Addressing water pollution from all angles with algae-based plastic resins


Eranova’s Alg&Bag solution allows green algae found in the ocean to be combined with recycled plastics to make bio-based resins. These resins can then be used to produce a film for both rigid and flexible packaging applications, ranging from food trays to rubbish bags.  

We spoke with Philippe Michon, co-founder of Eranova, about the company’s aim to create bio-based products that offer environmental protection at every stage of their lifecycles.

Two challenges, one solution

Part of Alternative Plastics, initially established in 2005, Eranova is the result of what Michon describes as the search for “a truly sustainable bio-based product that would not be so demanding on the environment and that would also be recyclable”. When appraising the bio-based industry, Michon notes feeling “surprised that these products were mainly derived from food crops using agricultural land, that needed fertilizers, irrigation, and a lot of energy”.

The solution Michon and his co-founder, Philippe Lavoisier, eventually found “was in front of us, the ocean”. Discussions that revolve around plastic packaging and oceans often focuses on the plastic waste that ends up in oceans, a key concern for consumers. While Eranova provides a potential solution to this end-of-life challenge, it also relies on oceans from the very beginning, turning a natural product linked with pollution – green algae – into part of the solution.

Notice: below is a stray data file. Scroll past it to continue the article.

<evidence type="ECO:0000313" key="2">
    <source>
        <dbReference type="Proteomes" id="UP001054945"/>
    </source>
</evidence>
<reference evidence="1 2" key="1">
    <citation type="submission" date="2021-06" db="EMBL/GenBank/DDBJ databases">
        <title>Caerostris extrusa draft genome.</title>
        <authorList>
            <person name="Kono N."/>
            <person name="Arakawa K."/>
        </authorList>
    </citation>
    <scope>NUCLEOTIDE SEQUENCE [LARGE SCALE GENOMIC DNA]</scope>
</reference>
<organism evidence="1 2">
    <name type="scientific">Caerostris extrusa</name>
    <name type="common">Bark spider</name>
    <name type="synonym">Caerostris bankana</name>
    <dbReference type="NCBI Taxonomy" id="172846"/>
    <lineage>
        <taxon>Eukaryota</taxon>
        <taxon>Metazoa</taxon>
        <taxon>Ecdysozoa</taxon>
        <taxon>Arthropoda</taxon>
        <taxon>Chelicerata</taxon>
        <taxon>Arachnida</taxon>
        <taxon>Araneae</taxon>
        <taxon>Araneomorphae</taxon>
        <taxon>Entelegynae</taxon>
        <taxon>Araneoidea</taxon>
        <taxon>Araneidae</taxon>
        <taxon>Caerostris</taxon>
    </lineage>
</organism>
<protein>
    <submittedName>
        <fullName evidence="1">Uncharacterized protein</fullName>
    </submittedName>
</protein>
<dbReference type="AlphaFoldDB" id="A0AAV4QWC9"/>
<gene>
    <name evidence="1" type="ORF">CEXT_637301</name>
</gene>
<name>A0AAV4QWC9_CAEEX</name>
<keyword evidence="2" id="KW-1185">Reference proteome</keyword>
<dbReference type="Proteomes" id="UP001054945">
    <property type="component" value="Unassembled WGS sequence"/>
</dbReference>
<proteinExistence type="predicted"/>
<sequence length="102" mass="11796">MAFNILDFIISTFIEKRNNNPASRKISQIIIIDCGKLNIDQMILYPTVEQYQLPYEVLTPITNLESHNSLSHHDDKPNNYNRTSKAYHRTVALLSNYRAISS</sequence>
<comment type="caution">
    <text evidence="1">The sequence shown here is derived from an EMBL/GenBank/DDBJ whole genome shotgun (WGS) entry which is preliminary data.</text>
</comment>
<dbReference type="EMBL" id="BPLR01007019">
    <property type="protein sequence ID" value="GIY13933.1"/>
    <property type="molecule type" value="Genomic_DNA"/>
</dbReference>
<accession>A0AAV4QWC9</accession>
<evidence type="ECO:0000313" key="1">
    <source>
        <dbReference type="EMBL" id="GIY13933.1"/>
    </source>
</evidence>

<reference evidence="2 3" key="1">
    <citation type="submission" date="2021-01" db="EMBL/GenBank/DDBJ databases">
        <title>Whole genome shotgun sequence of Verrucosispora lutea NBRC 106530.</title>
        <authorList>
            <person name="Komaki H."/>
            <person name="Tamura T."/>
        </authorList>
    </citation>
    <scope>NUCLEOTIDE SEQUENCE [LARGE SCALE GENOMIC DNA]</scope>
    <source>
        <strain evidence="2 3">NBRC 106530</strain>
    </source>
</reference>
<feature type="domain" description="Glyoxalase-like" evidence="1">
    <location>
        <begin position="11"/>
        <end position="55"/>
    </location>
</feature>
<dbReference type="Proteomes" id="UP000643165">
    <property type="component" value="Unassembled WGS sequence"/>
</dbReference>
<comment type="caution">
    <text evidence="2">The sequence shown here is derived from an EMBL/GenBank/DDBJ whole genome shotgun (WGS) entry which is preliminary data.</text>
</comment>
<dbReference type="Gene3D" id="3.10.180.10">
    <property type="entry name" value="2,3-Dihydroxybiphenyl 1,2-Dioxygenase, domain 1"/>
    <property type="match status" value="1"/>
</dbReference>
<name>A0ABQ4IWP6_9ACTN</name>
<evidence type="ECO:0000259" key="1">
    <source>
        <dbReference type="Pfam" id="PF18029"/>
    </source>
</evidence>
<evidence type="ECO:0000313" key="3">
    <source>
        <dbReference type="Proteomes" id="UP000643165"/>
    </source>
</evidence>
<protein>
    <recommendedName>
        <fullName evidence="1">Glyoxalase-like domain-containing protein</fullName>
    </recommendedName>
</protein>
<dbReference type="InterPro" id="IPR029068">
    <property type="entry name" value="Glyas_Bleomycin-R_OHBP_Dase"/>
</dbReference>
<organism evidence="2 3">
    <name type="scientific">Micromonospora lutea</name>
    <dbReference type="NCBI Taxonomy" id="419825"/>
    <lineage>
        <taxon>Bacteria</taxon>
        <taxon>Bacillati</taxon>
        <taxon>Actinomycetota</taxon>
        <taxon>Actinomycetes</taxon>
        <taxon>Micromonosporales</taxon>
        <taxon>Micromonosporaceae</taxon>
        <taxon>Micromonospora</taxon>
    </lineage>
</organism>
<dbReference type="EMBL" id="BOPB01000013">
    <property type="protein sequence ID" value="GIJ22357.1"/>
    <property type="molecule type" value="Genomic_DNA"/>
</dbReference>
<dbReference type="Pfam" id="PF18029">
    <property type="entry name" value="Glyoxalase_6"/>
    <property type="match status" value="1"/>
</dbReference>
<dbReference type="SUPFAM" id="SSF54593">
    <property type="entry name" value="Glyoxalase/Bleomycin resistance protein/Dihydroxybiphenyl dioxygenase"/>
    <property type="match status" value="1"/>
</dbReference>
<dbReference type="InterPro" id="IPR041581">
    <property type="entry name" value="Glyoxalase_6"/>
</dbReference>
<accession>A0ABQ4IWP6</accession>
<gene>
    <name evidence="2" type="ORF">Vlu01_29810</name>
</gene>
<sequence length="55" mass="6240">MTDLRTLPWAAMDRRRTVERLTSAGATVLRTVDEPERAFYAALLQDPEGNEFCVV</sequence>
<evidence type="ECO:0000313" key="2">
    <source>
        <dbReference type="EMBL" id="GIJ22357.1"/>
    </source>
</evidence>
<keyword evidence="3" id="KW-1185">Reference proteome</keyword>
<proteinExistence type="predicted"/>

“The origin of the bio-based content is derived from sea or beach pollutants, and are defined as macro green algae,” Michon explains.

There are many types of algae. While indeed a “natural product”, it can also bloom excessively due to high nutrient content in bodies of water, a phenomenon called eutrophication that is sometimes the result of runoff from nearby fertilised agricultural land, deforestation, and sewage effluent.

Algae can become a problem for local ecosystems as it consumes the oxygen in water and blocks sunlight, creating ‘dead zones’ where wildlife cannot survive. It can also produce toxins that are harmful to human health, as well as making water unsafe for consumption and use. On Eranova’s website, the proliferation of algae is linked closely with the climate crisis, and countries it reports will be impacted include France, the USA, and China.

When the algae is cultivated by Eranova, “we then transform this toxic natural product using the patented know-how that our scientists created,” Michon says. Eranova’s patents cover the reduction of the protein in algae to 75% by controlling its diet and the process, following protein reduction, of extracting starch from the algae. Michon says this is the company’s “3rd generation of bio-based material”.

Life cycle assessments (LCA) conducted by Eranova point to the potential environmental benefits of using algae for resin production, reportedly including a 30% reduction in fossil fuel usage. In addition, Michon tells us that “algae are capturing CO2 during their growth and during their treatment in Eranova’s plant. 1kg of algae is capturing 1kg of CO2”. Mechanical recycling “keeps the CO2 trapped”, according to Michon, although he does acknowledge that composting the product would “release the CO2 into the atmosphere”.